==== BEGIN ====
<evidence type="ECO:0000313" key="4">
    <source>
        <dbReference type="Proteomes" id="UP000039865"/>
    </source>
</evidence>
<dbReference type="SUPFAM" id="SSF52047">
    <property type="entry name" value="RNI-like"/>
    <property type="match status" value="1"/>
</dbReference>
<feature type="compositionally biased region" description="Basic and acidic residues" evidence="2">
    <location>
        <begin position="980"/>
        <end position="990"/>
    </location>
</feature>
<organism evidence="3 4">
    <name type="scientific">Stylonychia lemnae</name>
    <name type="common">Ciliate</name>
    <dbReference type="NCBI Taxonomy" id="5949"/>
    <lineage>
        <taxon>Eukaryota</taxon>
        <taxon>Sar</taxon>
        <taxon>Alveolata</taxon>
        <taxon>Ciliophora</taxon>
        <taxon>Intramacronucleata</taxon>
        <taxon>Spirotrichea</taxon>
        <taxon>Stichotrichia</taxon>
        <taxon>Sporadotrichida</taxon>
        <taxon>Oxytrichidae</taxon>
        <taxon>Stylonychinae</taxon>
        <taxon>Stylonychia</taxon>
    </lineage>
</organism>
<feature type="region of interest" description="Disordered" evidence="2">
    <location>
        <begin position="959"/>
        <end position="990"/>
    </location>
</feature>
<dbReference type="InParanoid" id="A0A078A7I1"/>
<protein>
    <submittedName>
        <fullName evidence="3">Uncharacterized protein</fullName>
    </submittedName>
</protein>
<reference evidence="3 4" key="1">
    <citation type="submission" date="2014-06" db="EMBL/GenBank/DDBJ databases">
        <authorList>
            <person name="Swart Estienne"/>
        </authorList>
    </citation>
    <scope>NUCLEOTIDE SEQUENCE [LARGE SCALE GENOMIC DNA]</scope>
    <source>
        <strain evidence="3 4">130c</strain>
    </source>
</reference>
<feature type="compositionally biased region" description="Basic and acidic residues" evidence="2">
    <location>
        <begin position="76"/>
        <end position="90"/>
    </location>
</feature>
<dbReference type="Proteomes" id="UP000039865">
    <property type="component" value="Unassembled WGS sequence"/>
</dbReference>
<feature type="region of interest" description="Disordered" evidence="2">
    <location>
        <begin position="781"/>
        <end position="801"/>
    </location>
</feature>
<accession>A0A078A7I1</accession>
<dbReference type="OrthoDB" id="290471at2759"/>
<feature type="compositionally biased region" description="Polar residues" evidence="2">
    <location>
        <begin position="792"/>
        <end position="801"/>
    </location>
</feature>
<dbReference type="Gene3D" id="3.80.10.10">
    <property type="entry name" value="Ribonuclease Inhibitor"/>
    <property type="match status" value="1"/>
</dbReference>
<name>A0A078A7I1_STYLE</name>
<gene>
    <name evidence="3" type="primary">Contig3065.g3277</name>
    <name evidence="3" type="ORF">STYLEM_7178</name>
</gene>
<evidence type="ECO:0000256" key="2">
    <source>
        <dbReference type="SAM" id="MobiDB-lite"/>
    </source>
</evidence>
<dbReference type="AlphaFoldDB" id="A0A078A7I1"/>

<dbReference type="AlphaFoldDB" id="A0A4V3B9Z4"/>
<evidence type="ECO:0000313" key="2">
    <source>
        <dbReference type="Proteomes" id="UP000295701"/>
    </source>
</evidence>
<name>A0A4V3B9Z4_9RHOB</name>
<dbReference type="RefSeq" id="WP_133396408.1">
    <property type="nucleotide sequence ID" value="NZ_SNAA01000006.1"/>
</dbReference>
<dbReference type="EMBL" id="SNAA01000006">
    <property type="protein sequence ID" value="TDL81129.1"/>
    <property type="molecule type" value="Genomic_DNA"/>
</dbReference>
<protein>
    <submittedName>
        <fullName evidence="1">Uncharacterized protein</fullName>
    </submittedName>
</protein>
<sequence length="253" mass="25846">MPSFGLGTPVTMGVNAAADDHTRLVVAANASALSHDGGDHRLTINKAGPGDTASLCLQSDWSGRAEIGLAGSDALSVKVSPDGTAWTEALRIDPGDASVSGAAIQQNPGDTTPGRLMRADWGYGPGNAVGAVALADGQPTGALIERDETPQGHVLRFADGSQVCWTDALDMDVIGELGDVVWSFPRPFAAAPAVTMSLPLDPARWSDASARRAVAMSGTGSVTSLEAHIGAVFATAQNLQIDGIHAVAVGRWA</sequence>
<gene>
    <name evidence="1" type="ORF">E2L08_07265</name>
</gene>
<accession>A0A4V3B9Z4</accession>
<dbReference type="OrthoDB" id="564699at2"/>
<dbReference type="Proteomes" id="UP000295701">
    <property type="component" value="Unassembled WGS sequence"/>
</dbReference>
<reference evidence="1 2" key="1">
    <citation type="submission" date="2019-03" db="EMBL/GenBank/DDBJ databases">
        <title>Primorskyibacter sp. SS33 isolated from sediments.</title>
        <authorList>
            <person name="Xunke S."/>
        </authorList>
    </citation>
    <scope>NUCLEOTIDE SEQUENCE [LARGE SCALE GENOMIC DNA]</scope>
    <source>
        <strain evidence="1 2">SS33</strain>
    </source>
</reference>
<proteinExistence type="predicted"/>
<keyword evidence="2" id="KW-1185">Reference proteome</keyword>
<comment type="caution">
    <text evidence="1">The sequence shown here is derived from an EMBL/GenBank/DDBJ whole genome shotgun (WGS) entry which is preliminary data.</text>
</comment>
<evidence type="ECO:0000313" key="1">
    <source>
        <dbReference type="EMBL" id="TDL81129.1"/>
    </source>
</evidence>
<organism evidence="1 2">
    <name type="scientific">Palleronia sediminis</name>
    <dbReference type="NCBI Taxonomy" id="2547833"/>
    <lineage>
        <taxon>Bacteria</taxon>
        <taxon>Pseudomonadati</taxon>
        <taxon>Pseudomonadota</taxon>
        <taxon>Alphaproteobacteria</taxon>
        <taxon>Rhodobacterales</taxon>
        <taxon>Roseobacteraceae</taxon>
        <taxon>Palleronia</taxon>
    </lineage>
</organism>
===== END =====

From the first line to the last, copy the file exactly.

<evidence type="ECO:0000313" key="4">
    <source>
        <dbReference type="Proteomes" id="UP000039865"/>
    </source>
</evidence>
<dbReference type="SUPFAM" id="SSF52047">
    <property type="entry name" value="RNI-like"/>
    <property type="match status" value="1"/>
</dbReference>
<feature type="compositionally biased region" description="Basic and acidic residues" evidence="2">
    <location>
        <begin position="980"/>
        <end position="990"/>
    </location>
</feature>
<organism evidence="3 4">
    <name type="scientific">Stylonychia lemnae</name>
    <name type="common">Ciliate</name>
    <dbReference type="NCBI Taxonomy" id="5949"/>
    <lineage>
        <taxon>Eukaryota</taxon>
        <taxon>Sar</taxon>
        <taxon>Alveolata</taxon>
        <taxon>Ciliophora</taxon>
        <taxon>Intramacronucleata</taxon>
        <taxon>Spirotrichea</taxon>
        <taxon>Stichotrichia</taxon>
        <taxon>Sporadotrichida</taxon>
        <taxon>Oxytrichidae</taxon>
        <taxon>Stylonychinae</taxon>
        <taxon>Stylonychia</taxon>
    </lineage>
</organism>
<feature type="region of interest" description="Disordered" evidence="2">
    <location>
        <begin position="959"/>
        <end position="990"/>
    </location>
</feature>
<dbReference type="InParanoid" id="A0A078A7I1"/>
<protein>
    <submittedName>
        <fullName evidence="3">Uncharacterized protein</fullName>
    </submittedName>
</protein>
<reference evidence="3 4" key="1">
    <citation type="submission" date="2014-06" db="EMBL/GenBank/DDBJ databases">
        <authorList>
            <person name="Swart Estienne"/>
        </authorList>
    </citation>
    <scope>NUCLEOTIDE SEQUENCE [LARGE SCALE GENOMIC DNA]</scope>
    <source>
        <strain evidence="3 4">130c</strain>
    </source>
</reference>
<feature type="compositionally biased region" description="Basic and acidic residues" evidence="2">
    <location>
        <begin position="76"/>
        <end position="90"/>
    </location>
</feature>
<dbReference type="Proteomes" id="UP000039865">
    <property type="component" value="Unassembled WGS sequence"/>
</dbReference>
<feature type="region of interest" description="Disordered" evidence="2">
    <location>
        <begin position="781"/>
        <end position="801"/>
    </location>
</feature>
<accession>A0A078A7I1</accession>
<dbReference type="OrthoDB" id="290471at2759"/>
<feature type="compositionally biased region" description="Polar residues" evidence="2">
    <location>
        <begin position="792"/>
        <end position="801"/>
    </location>
</feature>
<dbReference type="Gene3D" id="3.80.10.10">
    <property type="entry name" value="Ribonuclease Inhibitor"/>
    <property type="match status" value="1"/>
</dbReference>
<name>A0A078A7I1_STYLE</name>
<gene>
    <name evidence="3" type="primary">Contig3065.g3277</name>
    <name evidence="3" type="ORF">STYLEM_7178</name>
</gene>
<evidence type="ECO:0000256" key="2">
    <source>
        <dbReference type="SAM" id="MobiDB-lite"/>
    </source>
</evidence>
<dbReference type="AlphaFoldDB" id="A0A078A7I1"/>

<dbReference type="AlphaFoldDB" id="A0A4V3B9Z4"/>
<evidence type="ECO:0000313" key="2">
    <source>
        <dbReference type="Proteomes" id="UP000295701"/>
    </source>
</evidence>
<name>A0A4V3B9Z4_9RHOB</name>
<dbReference type="RefSeq" id="WP_133396408.1">
    <property type="nucleotide sequence ID" value="NZ_SNAA01000006.1"/>
</dbReference>
<dbReference type="EMBL" id="SNAA01000006">
    <property type="protein sequence ID" value="TDL81129.1"/>
    <property type="molecule type" value="Genomic_DNA"/>
</dbReference>
<protein>
    <submittedName>
        <fullName evidence="1">Uncharacterized protein</fullName>
    </submittedName>
</protein>
<sequence length="253" mass="25846">MPSFGLGTPVTMGVNAAADDHTRLVVAANASALSHDGGDHRLTINKAGPGDTASLCLQSDWSGRAEIGLAGSDALSVKVSPDGTAWTEALRIDPGDASVSGAAIQQNPGDTTPGRLMRADWGYGPGNAVGAVALADGQPTGALIERDETPQGHVLRFADGSQVCWTDALDMDVIGELGDVVWSFPRPFAAAPAVTMSLPLDPARWSDASARRAVAMSGTGSVTSLEAHIGAVFATAQNLQIDGIHAVAVGRWA</sequence>
<gene>
    <name evidence="1" type="ORF">E2L08_07265</name>
</gene>
<accession>A0A4V3B9Z4</accession>
<dbReference type="OrthoDB" id="564699at2"/>
<dbReference type="Proteomes" id="UP000295701">
    <property type="component" value="Unassembled WGS sequence"/>
</dbReference>
<reference evidence="1 2" key="1">
    <citation type="submission" date="2019-03" db="EMBL/GenBank/DDBJ databases">
        <title>Primorskyibacter sp. SS33 isolated from sediments.</title>
        <authorList>
            <person name="Xunke S."/>
        </authorList>
    </citation>
    <scope>NUCLEOTIDE SEQUENCE [LARGE SCALE GENOMIC DNA]</scope>
    <source>
        <strain evidence="1 2">SS33</strain>
    </source>
</reference>
<proteinExistence type="predicted"/>
<keyword evidence="2" id="KW-1185">Reference proteome</keyword>
<comment type="caution">
    <text evidence="1">The sequence shown here is derived from an EMBL/GenBank/DDBJ whole genome shotgun (WGS) entry which is preliminary data.</text>
</comment>
<evidence type="ECO:0000313" key="1">
    <source>
        <dbReference type="EMBL" id="TDL81129.1"/>
    </source>
</evidence>
<organism evidence="1 2">
    <name type="scientific">Palleronia sediminis</name>
    <dbReference type="NCBI Taxonomy" id="2547833"/>
    <lineage>
        <taxon>Bacteria</taxon>
        <taxon>Pseudomonadati</taxon>
        <taxon>Pseudomonadota</taxon>
        <taxon>Alphaproteobacteria</taxon>
        <taxon>Rhodobacterales</taxon>
        <taxon>Roseobacteraceae</taxon>
        <taxon>Palleronia</taxon>
    </lineage>
</organism>